Original Article Open Access
Copyright ©2012 Baishideng Publishing Group Co., Limited. All rights reserved.
World J Gastroenterol. Aug 28, 2012; 18(32): 4288-4299
Published online Aug 28, 2012. doi: 10.3748/wjg.v18.i32.4288
Adeno-associated virus mediated delivery of Tregitope 167 ameliorates experimental colitis
Sander van der Marel, Anna Majowicz, Karin Kwikkers, Richard van Logtenstein, Anje A te Velde, Anne S De Groot, Sybren L Meijer, Sander J van Deventer, Harald Petry, Daniel W Hommes, Valerie Ferreira
Sander van der Marel, Anna Majowicz, Karin Kwikkers, Richard van Logtenstein, Sander J van Deventer, Harald Petry, Valerie Ferreira, Department of Research and Development, uniQure B.V., 1105 BA Amsterdam, The Netherlands
Sander van der Marel, Anna Majowicz, Sander J van Deventer, Department of Gastroenterology and Hepatology, Leiden University Medical Center, 2333 ZA Leiden, The Netherlands
Anje A te Velde, Tytgat Institute for Liver and Intestinal Research, Academic Medical Center, University of Amsterdam, 1105 BK Amsterdam, The Netherlands
Anne S De Groot, EpiVax Inc., Providence, RI 02903, United States
Anne S De Groot, The Institute for Immunology and Informatics, University of Rhode Island, Kingston, RI 02881, United States
Sybren L Meijer, Department of Pathology, Academic Medical Center, University of Amsterdam, 1105 AZ Amsterdam, The Netherlands
Daniel W Hommes, Center for Inflammatory Bowel Diseases, UCLA Health System, Los Angeles, CA 90095, United States
Author contributions: van der Marel S carried out experiments; van der Marel S and Ferreira V performed literature searches, analyzed the data and wrote the article; Majowicz A, Kwikkers K and van Logtenstein R participated in the experiments; Meijer SL performed histological analysis of colon section; van der Marel S, Majowicz A, Kwikkers K, Logtenstein R, te Velde AA, De Groot AS, Meijer SL, van Deventer SJ, Petry H, Hommes DW and Ferreira V contributed conceptually to the work, reviewed the manuscript and assisted with the editing of the paper.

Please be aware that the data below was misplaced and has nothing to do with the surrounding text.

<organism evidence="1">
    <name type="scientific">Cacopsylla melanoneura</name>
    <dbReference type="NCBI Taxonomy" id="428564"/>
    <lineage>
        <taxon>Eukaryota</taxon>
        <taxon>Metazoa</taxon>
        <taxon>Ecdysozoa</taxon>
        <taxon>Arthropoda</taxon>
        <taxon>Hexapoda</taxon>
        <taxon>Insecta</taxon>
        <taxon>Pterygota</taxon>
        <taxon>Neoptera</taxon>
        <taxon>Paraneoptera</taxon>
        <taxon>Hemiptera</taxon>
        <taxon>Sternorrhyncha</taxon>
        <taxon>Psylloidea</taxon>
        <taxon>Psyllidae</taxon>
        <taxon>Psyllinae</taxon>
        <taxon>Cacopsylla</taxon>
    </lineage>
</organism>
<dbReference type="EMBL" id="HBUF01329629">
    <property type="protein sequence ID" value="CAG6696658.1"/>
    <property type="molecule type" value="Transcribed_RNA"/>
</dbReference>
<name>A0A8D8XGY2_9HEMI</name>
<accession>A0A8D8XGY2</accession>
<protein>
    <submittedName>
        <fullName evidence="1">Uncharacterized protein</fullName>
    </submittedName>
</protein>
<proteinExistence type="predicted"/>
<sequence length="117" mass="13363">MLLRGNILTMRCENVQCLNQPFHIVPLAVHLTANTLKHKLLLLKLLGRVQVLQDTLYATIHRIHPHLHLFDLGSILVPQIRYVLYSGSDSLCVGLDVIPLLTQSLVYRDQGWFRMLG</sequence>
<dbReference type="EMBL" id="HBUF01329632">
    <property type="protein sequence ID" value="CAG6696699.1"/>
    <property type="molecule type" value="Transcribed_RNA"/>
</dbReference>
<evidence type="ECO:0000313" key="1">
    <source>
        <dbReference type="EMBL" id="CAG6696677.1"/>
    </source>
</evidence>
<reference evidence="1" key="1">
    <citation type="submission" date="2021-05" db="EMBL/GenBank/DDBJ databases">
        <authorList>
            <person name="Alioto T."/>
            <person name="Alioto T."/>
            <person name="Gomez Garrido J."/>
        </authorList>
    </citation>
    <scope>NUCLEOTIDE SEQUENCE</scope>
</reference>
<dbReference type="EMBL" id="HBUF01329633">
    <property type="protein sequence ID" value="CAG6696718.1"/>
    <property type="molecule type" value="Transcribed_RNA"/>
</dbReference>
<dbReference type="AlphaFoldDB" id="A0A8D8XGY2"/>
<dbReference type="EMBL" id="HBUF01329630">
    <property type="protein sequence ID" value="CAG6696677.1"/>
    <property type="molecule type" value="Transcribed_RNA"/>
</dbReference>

Supported by Grant from the Broad Medical Research Program of The Broad Foundation, No. IBD-029 5R
Correspondence to: Sander van der Marel, MD, Department of Research and Development, uniQure B.V., Meibergdreef 61, 1105 BA Amsterdam, The Netherlands. s.vandermarel@uniqure.com
Telephone: +31-20-5662053 Fax: +31-20-5669272
Received: June 21, 2012
Revised: August 13, 2012
Accepted: August 16, 2012
Published online: August 28, 2012

Abstract

AIM: To explore the anti-inflammatory potential of adeno-associated virus-mediated delivery of Tregitope 167 in an experimental colitis model.

METHODS: The trinitrobenzene sulfonate (TNBS) model of induced colitis was used in Balb/c mice. Subsequently after intravenous adeno-associated virus-mediated regulatory T-cell epitopes (Tregitope) delivery, acute colitis was initiated by intra-rectal administration of 1.5 mg TNBS in 40% ethanol followed by a second treatment with TNBS (0.75 mg in 20% ethanol) 8 d later. Control groups included mice not treated with TNBS (healthy control group) and mice treated by TNBS only (diseased group). At the time of sacrifice colon weight, the disease activity index and histology damage score were determined. Immunohistochemical staining of the colonic tissues was performed to asses the cellular infiltrate and the presence of transcription factor forkhead Box-P3 (Foxp3). Thymus, mesenteric lymph nodes, liver and spleen tissue were collected and the corresponding lymphocyte populations were further assessed by flow cytometry analysis for the expression of CD4+ T cell and regulatory T cell associated markers.